Resident leadership and local capacity building: Volunteerism in disadvantaged communities
Funded through the Corporation for National and Community Service (CNCS), VCU’s Center on Society and Health and the Engaging Richmond team are studying how the personal characteristics and volunteer activities of neighborhood‐based and regional volunteers differ; whether there is synergy between the efforts of neighborhood‐based and regional volunteers and organizations; and how regional volunteers and organizations maximize collaboration with neighborhood‐ based volunteers, leaders, and organizations. The team is working to identify best practices for regional volunteers and organizations working in economically disadvantaged communities with a mixed‐methods study of 50 semi‐standardized, in‐depth interviews with volunteers living in Richmond’s East End and those living in other communities, volunteer coordinators, and local leaders on volunteerism. We will also conduct an online surveys with eligible volunteers (e.g., age 18 and over who have volunteered in the East End in the past 24 months) from organizations in the East End and regional organizations. The study partners will collaborate to disseminate findings, including presentations to community partners and other community stakeholders, national conferences, and publication in appropriate print/web outlets.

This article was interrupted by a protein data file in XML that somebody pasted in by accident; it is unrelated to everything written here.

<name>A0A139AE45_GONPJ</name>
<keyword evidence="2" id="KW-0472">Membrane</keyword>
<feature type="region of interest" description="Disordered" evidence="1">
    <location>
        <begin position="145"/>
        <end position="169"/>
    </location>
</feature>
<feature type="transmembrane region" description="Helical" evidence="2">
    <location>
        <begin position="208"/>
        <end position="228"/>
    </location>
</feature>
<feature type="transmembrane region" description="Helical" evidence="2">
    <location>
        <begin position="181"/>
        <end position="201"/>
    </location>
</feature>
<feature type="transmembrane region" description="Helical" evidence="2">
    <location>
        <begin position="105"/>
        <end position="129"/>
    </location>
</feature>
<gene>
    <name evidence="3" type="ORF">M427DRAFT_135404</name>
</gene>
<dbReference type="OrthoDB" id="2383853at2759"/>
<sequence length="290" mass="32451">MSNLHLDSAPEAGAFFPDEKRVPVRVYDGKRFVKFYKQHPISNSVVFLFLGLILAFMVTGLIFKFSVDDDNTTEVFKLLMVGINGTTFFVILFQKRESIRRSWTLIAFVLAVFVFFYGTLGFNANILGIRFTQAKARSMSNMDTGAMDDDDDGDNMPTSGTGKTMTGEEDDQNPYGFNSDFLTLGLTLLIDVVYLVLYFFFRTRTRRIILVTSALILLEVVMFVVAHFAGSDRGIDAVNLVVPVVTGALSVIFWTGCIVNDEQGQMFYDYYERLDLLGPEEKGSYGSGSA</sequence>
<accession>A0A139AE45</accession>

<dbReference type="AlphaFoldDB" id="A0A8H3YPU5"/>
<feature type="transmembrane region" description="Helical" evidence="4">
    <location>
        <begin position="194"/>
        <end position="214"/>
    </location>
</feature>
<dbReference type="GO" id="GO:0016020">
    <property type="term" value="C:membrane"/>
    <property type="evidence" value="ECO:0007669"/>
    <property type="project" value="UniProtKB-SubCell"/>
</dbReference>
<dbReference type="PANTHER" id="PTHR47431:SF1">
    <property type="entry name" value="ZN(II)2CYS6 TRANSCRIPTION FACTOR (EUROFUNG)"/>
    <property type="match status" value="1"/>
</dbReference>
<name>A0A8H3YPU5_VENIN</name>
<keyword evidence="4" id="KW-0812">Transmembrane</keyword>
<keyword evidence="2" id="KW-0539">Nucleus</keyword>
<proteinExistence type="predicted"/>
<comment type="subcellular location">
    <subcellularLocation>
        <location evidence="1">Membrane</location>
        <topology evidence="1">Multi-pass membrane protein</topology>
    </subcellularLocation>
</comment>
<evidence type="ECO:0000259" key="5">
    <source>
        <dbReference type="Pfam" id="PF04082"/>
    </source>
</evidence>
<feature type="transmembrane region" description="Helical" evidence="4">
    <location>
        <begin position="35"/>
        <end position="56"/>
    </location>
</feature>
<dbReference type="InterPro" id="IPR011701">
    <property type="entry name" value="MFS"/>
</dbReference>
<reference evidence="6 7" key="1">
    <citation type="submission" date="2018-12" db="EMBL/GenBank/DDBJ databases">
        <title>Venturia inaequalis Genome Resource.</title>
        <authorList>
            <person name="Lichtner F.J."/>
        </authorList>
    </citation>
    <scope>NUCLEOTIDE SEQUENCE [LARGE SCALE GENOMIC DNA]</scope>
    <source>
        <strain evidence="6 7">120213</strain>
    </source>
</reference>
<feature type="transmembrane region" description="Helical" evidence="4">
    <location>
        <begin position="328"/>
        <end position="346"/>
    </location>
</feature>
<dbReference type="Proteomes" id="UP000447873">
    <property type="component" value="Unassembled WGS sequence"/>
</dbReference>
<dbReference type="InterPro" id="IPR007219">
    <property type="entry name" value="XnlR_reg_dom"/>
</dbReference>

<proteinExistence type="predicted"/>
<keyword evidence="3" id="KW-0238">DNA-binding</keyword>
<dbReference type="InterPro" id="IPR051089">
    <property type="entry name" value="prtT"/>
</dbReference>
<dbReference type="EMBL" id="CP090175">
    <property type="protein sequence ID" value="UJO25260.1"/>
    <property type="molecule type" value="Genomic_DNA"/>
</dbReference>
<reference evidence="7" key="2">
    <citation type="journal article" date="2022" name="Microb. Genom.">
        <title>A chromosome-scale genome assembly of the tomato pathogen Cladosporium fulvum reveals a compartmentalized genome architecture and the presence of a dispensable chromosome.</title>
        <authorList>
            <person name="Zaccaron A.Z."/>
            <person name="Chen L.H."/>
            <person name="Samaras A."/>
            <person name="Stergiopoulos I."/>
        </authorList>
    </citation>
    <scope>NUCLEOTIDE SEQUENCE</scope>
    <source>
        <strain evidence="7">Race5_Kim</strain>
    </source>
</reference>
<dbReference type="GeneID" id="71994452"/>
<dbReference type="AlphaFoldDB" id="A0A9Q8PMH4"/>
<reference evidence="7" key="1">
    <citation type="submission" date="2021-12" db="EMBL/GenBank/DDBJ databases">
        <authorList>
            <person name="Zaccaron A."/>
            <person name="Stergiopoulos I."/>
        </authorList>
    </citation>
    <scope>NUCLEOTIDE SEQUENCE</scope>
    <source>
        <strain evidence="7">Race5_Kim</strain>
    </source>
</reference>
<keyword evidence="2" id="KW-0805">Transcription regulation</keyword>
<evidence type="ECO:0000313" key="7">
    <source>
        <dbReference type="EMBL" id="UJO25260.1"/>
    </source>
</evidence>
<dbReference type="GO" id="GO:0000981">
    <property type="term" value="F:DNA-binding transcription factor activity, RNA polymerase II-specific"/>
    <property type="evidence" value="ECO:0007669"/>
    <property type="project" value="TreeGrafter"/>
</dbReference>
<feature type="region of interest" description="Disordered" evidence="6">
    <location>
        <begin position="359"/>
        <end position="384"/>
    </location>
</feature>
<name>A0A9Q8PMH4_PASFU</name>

This study aims to contribute to knowledge about the processes and impact of volunteering by examining the characteristics of neighborhood‐based and regional volunteers and organizations in Richmond, Virginia’s East End neighborhood. The findings can provide important information for organizations recruiting volunteers to work either within their own neighborhoods or to work in other areas, making findings potentially informative for enhancing how we engage communities with volunteers.